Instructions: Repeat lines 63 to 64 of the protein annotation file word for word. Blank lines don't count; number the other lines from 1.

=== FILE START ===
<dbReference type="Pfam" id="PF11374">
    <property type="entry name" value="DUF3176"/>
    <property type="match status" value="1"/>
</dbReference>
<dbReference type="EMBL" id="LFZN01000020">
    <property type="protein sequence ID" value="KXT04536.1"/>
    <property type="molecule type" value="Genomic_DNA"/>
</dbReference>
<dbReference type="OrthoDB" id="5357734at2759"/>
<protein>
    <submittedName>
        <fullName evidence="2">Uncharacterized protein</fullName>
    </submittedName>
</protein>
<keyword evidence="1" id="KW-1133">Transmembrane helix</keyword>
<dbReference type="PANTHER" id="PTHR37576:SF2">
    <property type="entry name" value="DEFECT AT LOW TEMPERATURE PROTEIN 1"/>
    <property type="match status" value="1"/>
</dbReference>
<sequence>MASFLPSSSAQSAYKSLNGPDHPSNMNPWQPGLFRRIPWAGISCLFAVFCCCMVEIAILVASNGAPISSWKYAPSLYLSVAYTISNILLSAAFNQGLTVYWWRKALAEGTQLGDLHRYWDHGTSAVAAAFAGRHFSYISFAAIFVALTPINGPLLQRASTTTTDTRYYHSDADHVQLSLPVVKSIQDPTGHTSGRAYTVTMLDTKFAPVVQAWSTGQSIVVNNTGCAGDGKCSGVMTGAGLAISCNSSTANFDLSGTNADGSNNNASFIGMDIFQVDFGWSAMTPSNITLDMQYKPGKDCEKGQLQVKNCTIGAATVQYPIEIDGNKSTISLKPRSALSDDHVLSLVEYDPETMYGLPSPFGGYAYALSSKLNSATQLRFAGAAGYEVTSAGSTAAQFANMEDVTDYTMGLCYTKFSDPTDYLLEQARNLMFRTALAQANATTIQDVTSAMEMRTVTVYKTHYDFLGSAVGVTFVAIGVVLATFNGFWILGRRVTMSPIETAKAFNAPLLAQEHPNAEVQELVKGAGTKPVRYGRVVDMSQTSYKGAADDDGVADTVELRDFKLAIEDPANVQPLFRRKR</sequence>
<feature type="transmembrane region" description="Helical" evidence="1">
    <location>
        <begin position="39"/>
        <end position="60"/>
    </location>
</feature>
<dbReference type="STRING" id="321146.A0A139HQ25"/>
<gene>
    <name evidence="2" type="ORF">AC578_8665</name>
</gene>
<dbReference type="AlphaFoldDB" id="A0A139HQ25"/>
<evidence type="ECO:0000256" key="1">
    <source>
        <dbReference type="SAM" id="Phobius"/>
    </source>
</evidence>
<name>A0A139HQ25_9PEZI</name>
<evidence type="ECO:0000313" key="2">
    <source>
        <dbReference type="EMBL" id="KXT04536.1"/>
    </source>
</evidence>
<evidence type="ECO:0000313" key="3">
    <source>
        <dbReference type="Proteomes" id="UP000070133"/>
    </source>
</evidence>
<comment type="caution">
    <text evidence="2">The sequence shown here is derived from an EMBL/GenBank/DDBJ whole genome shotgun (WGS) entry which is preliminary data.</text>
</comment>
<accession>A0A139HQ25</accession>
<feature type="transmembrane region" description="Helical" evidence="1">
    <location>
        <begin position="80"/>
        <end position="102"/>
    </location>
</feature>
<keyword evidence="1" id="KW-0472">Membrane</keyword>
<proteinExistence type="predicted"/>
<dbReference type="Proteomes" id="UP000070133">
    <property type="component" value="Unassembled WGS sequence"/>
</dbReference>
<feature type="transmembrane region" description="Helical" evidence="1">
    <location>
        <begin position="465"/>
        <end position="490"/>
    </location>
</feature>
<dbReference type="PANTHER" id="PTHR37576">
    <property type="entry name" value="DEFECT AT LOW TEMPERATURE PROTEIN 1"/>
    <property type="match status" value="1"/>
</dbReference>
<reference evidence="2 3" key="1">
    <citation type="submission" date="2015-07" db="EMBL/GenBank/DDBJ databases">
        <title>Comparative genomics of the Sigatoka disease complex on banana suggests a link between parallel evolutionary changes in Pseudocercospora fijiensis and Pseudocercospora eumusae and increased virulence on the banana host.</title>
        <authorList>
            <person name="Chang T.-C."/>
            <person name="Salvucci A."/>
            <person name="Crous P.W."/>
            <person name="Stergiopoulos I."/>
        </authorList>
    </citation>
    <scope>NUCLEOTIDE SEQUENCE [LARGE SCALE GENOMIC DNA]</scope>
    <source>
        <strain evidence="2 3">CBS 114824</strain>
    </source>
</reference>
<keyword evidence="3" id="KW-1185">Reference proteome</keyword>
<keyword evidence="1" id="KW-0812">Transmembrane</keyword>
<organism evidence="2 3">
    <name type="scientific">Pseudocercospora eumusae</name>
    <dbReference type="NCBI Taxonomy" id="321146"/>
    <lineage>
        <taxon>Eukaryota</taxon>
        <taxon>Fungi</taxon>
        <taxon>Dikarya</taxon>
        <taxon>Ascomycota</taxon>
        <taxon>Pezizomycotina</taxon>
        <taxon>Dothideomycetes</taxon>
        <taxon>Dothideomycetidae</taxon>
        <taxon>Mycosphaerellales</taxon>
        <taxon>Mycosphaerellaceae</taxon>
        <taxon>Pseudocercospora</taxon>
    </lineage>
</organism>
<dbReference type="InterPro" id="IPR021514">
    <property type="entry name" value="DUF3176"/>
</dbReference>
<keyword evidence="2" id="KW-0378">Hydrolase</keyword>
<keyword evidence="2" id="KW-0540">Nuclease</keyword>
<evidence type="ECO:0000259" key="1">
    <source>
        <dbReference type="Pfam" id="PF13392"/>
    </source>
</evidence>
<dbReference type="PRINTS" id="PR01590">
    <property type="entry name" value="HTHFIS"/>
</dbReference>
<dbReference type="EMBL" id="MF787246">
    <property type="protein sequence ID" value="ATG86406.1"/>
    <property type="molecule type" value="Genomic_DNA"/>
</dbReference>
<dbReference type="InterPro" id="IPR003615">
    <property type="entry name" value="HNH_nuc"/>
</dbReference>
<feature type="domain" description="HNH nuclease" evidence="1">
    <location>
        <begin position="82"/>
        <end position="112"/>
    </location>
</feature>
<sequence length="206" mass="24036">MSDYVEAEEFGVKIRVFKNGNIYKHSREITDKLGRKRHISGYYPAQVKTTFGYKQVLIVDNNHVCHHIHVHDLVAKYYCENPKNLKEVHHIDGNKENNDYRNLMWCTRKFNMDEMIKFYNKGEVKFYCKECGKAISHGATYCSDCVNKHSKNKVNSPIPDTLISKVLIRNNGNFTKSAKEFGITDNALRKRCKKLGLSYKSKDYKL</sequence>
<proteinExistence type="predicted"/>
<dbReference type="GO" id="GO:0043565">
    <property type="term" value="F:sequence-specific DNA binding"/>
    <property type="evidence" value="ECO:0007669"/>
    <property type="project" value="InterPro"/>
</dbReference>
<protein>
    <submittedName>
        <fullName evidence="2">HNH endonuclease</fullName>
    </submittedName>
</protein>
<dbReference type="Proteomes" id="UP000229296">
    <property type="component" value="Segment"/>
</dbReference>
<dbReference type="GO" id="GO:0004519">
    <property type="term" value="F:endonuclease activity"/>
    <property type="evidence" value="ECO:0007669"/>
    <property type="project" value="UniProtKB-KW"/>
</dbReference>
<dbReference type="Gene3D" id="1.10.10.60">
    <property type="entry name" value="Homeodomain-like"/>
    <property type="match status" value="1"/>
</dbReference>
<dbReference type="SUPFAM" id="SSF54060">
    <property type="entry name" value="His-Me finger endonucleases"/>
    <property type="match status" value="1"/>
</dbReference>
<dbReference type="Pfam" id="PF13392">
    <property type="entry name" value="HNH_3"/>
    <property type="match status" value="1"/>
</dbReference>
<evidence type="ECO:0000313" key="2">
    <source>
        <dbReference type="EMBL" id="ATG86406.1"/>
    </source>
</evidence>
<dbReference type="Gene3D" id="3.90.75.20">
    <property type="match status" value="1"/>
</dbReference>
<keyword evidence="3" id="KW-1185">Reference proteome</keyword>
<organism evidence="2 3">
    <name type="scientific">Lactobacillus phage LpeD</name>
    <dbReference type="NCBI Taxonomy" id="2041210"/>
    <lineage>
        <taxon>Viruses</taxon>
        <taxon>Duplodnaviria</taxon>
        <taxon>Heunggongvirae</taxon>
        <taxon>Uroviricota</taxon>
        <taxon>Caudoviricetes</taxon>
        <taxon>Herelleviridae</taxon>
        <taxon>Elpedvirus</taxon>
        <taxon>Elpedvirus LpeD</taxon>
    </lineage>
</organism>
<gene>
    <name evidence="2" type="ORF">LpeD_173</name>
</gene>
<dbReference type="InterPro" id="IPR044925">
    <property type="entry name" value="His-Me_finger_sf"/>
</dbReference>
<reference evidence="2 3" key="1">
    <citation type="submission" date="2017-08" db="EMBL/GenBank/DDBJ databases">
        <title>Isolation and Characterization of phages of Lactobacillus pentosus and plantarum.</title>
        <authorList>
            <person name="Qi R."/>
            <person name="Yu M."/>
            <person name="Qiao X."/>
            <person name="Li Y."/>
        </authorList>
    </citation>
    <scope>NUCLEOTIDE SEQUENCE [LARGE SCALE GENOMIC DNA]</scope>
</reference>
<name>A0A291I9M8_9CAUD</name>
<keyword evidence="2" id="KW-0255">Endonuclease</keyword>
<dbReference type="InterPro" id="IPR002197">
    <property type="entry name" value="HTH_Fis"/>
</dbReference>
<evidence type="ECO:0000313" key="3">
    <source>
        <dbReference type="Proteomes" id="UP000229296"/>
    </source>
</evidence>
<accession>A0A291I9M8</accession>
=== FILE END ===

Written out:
<feature type="transmembrane region" description="Helical" evidence="1">
    <location>